All great trips begin with a long flight(s). For this one, it was NYC to Amsterdam. Amsterdam to Kigali. Kigali to Entebbe. I decided on Uganda was originally going to be part two of a 2-week trip to Africa. Part 1 was a volunteer pro bono trip to Nairobi with Salesforce.com, and this Part 2 was a “me trip” to see the mountain gorillas. (and to use an outstanding credit with G Adventures). When the travel alerts were raised in Nairobi, Salesforce.com cancelled the trip. By then, it was too late for me to cancel Uganda – so I was off.
I had two bags: a backpack for the Uganda/camping trip and a roller bag for a business trip to London the following week.
I was quite a sight to see as I checked in and left the airport in Entebbe at 11PM. Especially as my pre-arranged driver wasn’t there to meet me. A lovely American named Heather (who, incidentally, had a sister named Heidi) took charge of me and other wayward traveler, Leigh from San Diego. Heather was based in Minnesota but runs a nonprofit in Uganda that helps missions run their school programs. She, one of her locals David, and a driver drove Leigh and myself – and three carts of bibles – to Kampala. Along the way we stopped by a grocery store – in a mall – to pick up bread, water, and snacks. The parking lot of the mall was packed with people partying out of their cars. A veritable tailgate, but without the sports paraphernalia. Our driver told us later it was a local dance that had let out and this is where the party landed. By this time it was almost 1AM.
We drove to the Red Chili Hideaway, only to discover that no one was there except a guard who informed us that it had moved. Poor Heather- doing a good deed by safely delivering lost travelers turned in to an unintentional late night drive. We were deeply appreciative, though, and we got to know her very well. She and her husband have adopted three Uganda children – each of whom had a traumatic childhood and suffer from different elements of that trauma and dissociative disorder. It’s amazing – the capacity of the human spirit to give. Heather and her husband have, essentially, dedicated their lives to making these children better. When we finally arrived at the real Red Chili Hideaway 20 minutes later, Leigh and I were thankful, inspired, and exhausted. We checked into our rooms and crashed.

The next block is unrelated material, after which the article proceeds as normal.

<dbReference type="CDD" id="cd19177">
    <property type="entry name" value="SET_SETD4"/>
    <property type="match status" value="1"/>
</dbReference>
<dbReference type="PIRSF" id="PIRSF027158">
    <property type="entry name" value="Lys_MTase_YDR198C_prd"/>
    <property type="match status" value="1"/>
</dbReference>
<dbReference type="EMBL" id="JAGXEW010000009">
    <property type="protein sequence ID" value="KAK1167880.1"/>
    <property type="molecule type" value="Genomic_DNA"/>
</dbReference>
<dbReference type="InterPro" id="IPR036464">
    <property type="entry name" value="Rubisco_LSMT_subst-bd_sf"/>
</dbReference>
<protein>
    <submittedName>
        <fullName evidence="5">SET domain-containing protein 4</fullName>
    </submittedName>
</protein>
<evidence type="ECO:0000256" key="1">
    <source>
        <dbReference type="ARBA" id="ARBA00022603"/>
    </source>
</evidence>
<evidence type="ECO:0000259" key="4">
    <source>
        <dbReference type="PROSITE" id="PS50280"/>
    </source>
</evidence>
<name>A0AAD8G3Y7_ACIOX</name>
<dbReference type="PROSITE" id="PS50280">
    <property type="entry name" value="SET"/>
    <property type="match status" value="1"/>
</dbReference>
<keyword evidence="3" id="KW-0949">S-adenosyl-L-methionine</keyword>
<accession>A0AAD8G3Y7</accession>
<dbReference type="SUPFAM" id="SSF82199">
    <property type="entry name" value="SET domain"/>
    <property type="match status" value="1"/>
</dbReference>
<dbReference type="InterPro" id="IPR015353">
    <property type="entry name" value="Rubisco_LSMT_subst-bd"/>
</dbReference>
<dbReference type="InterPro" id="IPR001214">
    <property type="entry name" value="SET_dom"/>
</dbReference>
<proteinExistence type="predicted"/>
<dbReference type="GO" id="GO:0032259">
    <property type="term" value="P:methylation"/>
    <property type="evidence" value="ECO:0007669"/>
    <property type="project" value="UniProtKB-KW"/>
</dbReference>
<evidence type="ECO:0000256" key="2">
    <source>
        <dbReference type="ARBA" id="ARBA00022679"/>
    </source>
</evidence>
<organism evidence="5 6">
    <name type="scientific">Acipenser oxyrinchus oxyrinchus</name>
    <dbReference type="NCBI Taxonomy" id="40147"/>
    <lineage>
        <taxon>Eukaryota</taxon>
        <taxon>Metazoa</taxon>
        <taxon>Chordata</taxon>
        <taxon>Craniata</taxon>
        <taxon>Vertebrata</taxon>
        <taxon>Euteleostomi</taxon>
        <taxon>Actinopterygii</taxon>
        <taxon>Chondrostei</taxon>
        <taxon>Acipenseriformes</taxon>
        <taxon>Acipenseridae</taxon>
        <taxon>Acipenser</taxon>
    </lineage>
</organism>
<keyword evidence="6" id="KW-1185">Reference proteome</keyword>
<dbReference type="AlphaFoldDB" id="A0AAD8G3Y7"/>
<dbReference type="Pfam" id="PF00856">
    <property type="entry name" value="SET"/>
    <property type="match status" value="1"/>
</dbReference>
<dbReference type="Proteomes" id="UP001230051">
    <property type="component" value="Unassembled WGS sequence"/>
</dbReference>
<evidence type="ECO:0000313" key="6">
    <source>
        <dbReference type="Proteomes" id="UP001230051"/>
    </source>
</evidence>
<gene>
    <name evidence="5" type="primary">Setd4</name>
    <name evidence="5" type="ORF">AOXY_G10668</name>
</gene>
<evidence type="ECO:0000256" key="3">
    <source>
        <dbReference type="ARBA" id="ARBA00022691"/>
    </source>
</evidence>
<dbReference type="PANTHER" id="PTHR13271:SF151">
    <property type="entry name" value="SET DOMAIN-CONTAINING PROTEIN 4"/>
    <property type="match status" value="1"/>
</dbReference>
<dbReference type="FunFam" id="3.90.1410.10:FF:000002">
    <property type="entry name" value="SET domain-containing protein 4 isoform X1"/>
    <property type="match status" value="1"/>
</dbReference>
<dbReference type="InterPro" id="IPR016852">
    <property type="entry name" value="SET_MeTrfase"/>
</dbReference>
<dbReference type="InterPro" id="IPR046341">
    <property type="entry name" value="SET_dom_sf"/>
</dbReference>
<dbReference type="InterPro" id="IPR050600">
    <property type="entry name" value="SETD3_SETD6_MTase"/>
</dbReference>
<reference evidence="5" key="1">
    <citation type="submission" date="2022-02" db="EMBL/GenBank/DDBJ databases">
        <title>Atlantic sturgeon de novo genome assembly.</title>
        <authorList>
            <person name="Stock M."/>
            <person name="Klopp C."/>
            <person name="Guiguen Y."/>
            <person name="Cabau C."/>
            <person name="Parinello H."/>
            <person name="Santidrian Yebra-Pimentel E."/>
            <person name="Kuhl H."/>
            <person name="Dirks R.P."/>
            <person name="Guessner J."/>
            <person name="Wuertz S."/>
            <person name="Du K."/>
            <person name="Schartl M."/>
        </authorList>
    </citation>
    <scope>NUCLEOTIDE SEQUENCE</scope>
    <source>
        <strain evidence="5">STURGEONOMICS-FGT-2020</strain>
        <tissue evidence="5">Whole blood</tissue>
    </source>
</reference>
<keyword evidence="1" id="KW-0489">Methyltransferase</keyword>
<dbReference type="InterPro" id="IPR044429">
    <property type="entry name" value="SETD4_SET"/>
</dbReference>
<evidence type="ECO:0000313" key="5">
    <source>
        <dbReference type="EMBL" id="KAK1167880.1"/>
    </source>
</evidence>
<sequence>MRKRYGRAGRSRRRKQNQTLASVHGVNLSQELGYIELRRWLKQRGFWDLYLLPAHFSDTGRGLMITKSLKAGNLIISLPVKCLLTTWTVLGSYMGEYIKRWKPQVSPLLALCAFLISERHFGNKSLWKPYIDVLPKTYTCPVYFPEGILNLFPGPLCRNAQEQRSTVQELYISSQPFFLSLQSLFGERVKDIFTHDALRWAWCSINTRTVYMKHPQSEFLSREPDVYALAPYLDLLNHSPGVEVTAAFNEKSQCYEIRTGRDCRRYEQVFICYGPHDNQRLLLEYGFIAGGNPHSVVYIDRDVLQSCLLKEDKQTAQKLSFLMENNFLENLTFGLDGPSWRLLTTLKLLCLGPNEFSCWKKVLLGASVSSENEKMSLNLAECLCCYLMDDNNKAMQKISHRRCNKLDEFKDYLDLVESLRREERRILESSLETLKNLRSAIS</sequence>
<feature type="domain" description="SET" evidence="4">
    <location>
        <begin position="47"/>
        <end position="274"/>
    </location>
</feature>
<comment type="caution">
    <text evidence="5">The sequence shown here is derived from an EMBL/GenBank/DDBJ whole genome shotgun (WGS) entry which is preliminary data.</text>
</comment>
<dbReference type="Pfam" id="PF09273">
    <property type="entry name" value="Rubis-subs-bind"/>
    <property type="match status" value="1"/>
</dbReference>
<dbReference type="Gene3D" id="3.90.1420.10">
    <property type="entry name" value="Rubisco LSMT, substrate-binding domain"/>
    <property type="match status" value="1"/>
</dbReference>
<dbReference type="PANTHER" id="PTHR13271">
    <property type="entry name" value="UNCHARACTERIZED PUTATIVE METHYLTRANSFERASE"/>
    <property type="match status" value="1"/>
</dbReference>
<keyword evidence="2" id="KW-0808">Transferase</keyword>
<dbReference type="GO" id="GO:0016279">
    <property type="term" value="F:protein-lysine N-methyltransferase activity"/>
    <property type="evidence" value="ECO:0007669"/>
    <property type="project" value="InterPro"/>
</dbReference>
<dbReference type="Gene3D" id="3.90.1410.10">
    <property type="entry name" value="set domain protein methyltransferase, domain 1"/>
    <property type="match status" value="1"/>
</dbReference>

The next day I’d intended to volunteer at an orphanage down the street – I’d even brought onesies and some plush toys to give – but that was “down the street” of the old Red Chili Hideaway. There was no orphanage near this RCH. And I slept until 1PM. Instead, I sat on the balcony of RCH in the rainy gray day and read. Leigh took my onesies and plush toys since she was staying in Kampala and would find someone who could use them.
The G Adventures group showed up around 6PM. We had dinner and introductions – though they’d been together for 2 days since Nairobi – and I sorted out various details with the G Adventures staff on the trip: John, Johnson, and Johannes. No kidding.
There were 18 of us on this trip: Emmely (Sweden), Jackie and Brett (Australia), Maj (Netherlands), Xander (UK), Steffi (Germany), Julienne (Australia), Pam and Doug (Australia), Ian and Mags (Ireland), Ana and Lissette (Chili), Daniel, Francesca, and Sabrina (Switzerland), and Kate (UK)